Polishing a star

2008-11-18 00:00

THE moment gymnastics coach Gail Adamson saw the then nine-year-old Jennifer Khwela in action during a talent-spotting session at Carrington Heights Primary School in 2001, she knew she’d found a gem.

“Jennifer showed ability right from the start and has simply kept on achieving,” said Adamson, whose daughter Julie is now Jennifer’s coach. “Later, we learnt that she’d been jumping off the furniture at home to try to copy the gymnasts she’d seen on television during the Olympics of 2000. So she had an interest in the sport too.”

Now 16, and having skipped a number of the sport’s 10 formal proficiency levels along the way, Jennifer recently took top honours in women’s artistic gymnastics at the National Gymnastic Games in Cape Town.

This makes her the first black girl to become a senior national champion and to have a realistic shot at being chosen to represent South Africa at the London Olympics in 2012.

Jennifer’s next big competition is the African Championships to be held in January in Egypt. Then there are the Commonwealth Games in 2010 and the world championships in 2011, from which the Olympic athletes will be drawn.

“Jennifer has a definite chance of being selected as an Olympic ‘wild card’, a system which encourages the participation of talented individuals from under-represented countries and continents,” said Adamson.

But it very nearly didn’t happen for Jennifer, who, after being picked for training by Adamson, failed to turn up on the first day.

“The form to be filled in for training went astray and and the family didn’t have the R10 needed to join,” said Adamson. Recognising what the opportunity meant to her granddaughter, Jennifer’s grandmother Rebecca Khwela made the long walk to the gym in order to meet the coaches and make a plan for Jennifer to be given a second chance.

Today, the Grade 10 pupil from West Ridge High School is the only gymnast left at the APN gymnastics club out of an original cohort of 26 boys and girls who were hand-picked in 2001 and began training.

Jennifer, who has never known her father, still enjoys the unstinting support of her grandmother who sells second-hand clothes and works as a domestic. “When I travel, she does her best to find money for me,” says Jennifer. “My Auntie Maggie helps a lot too.” She adds that her mother is proud of her too, “especially now that I’m receiving some sponsorship”.

Adamson says psychological and emotional support from family is critical, given the rigorous training regimen followed at the higher levels.

Jennifer trains every day for four hours after school and sometimes on Saturdays. At 7 pm, she returns to her Umbilo home — which houses 11 people — to do her homework. She sits down to a meal prepared specially to meet her nutritional needs. She sees her friends at weekends, if she’s not training, and on public holidays.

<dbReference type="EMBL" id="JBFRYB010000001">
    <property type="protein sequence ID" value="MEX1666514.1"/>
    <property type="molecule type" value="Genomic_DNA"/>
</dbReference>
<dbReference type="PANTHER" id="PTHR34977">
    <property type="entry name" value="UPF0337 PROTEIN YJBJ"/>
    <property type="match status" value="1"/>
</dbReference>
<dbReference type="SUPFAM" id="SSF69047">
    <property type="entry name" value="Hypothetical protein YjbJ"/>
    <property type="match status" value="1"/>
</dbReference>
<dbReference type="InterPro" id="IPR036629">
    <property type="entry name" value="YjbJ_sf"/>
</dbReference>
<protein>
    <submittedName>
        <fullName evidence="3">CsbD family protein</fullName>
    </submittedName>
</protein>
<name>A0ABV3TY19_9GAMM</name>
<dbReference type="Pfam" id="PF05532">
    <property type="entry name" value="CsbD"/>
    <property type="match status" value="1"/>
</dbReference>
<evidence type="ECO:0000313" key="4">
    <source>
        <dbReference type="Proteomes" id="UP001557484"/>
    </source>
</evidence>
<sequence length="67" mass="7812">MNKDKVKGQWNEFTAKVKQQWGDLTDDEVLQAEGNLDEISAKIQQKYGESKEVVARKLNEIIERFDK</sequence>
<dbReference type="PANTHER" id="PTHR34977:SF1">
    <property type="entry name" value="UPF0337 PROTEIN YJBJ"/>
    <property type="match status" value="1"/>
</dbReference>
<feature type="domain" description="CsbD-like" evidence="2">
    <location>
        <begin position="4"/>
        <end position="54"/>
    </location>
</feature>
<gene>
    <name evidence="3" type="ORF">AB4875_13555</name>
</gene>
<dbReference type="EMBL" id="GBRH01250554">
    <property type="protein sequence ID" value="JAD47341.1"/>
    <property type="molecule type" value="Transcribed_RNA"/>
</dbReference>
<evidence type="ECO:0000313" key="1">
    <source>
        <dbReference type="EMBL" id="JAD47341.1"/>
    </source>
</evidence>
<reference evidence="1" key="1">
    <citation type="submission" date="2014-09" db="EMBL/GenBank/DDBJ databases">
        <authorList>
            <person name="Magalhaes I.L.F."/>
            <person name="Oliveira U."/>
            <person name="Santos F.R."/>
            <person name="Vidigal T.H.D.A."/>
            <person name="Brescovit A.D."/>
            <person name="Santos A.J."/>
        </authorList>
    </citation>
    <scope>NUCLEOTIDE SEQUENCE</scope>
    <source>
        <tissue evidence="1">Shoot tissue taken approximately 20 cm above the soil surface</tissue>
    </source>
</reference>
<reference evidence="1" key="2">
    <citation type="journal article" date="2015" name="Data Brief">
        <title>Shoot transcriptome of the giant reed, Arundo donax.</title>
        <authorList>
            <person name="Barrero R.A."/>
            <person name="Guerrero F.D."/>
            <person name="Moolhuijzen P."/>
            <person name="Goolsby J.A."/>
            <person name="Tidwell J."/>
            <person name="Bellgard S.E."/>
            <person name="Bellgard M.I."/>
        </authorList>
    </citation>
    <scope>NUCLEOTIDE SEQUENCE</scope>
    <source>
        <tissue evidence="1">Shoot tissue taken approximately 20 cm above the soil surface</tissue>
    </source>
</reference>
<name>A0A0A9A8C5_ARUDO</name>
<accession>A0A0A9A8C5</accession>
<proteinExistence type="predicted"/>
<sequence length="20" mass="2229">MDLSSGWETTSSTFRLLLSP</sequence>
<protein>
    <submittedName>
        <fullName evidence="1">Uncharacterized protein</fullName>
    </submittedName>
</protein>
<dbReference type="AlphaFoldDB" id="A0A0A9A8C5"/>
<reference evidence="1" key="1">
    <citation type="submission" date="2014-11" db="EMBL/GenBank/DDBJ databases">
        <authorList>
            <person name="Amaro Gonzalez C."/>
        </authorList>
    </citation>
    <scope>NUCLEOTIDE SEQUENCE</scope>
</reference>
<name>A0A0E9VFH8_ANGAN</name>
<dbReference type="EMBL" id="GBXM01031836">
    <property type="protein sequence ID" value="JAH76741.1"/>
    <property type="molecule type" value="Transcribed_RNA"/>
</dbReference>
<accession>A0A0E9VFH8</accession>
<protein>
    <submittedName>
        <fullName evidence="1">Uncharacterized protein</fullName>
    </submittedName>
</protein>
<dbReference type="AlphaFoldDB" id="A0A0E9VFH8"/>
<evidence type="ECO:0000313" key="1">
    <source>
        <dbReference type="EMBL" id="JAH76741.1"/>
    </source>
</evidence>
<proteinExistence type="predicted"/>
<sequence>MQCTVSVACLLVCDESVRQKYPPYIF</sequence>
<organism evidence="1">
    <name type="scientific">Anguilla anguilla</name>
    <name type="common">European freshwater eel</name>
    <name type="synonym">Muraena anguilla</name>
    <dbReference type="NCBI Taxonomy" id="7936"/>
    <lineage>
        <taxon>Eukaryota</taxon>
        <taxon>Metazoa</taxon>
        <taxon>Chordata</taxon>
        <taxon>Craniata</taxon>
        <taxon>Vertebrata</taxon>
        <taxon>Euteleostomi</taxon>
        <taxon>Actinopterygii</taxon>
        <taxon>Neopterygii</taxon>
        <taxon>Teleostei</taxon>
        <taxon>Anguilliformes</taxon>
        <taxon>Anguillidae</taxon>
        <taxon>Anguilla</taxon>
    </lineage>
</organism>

“It’s hard work,” admits the diminutive but powerfully built gymnast, “although I find my routines much easier now because of all the training.”

Of the four disciplines — beam, vault, floor and asymmetrical bars — which form part of women’s artistic gymnastics, Jennifer says her favourite is the vault because it makes use of her strength. Her favourite tumble is the double back, which I later watch her execute, seemingly without effort.

Jennifer admits to wanting to quit a couple of years ago. “Some of my friends left the gym and it seemed like a lot of work.”

According to Adamson, puberty is a difficult time for girl gymnasts and there are a number of dropouts during the years between 13 and 16. “Jennifer definitely took a dip emotionally and psychologically, and her diet needed to be revised. Girls of that age also generally start to develop fear and this needs to be carefully managed.”

Both teachers by profession, Gail and Julie have, since 2000, put their heart and soul into reaching out to black communities where they believe the pool of gymnastic talent is substantial. But they also know how difficult it is to persuade financially struggling families of the benefits of a career in gymnastics.

“Gymnastics is still a minor sport with a relatively low profile, particularly in black communities,” says Julie. “It certainly doesn’t attract the same level of sponsorship as the big men’s sports like soccer or rugby, so it’s hard for us to explain to families why their children need to be spending so much time and effort to pursue it.”

Although some of Jennifer’s food requirements and her psychological and medical needs are sponsored by Macsteel Maestros Athlete Programme and Milano have given her a leotard, the cost of training and attending various training camps in preparation for major events is carried by Gail and the APN club which she runs. “[SA gymnast] Kelly Golding has also helped us, but I’m fundraising on a non-stop basis,” says Gail, who conducts gymnastics classes at three schools in the Durban area, one of which is given pro bono.

From the end of this year, the Adamsons will also be without gym premises because the owners of the APN Hall in Carrington Heights will be renting it out as a functions venue. “If I can’t find somewhere else to go, we will no longer be in the gymnastics business,” she says.

It’s a pity because, judging by Jennifer’s successes, the mother-and-daughter team are getting it right. “In the United States, every child does gymnastics and you can earn gymnastics bursaries to study at college. As a result, they have a huge pool of gymnasts there. Here, there’s no funding, but the natural talent is abundant,” says Gail Adamson. “While we can do it, we will.”

• To learn more about the APN Gymnastics Club or to make a donation, visit http://apn.edutec.co.za/ or contact Gail Adamson at 082 696 7668.

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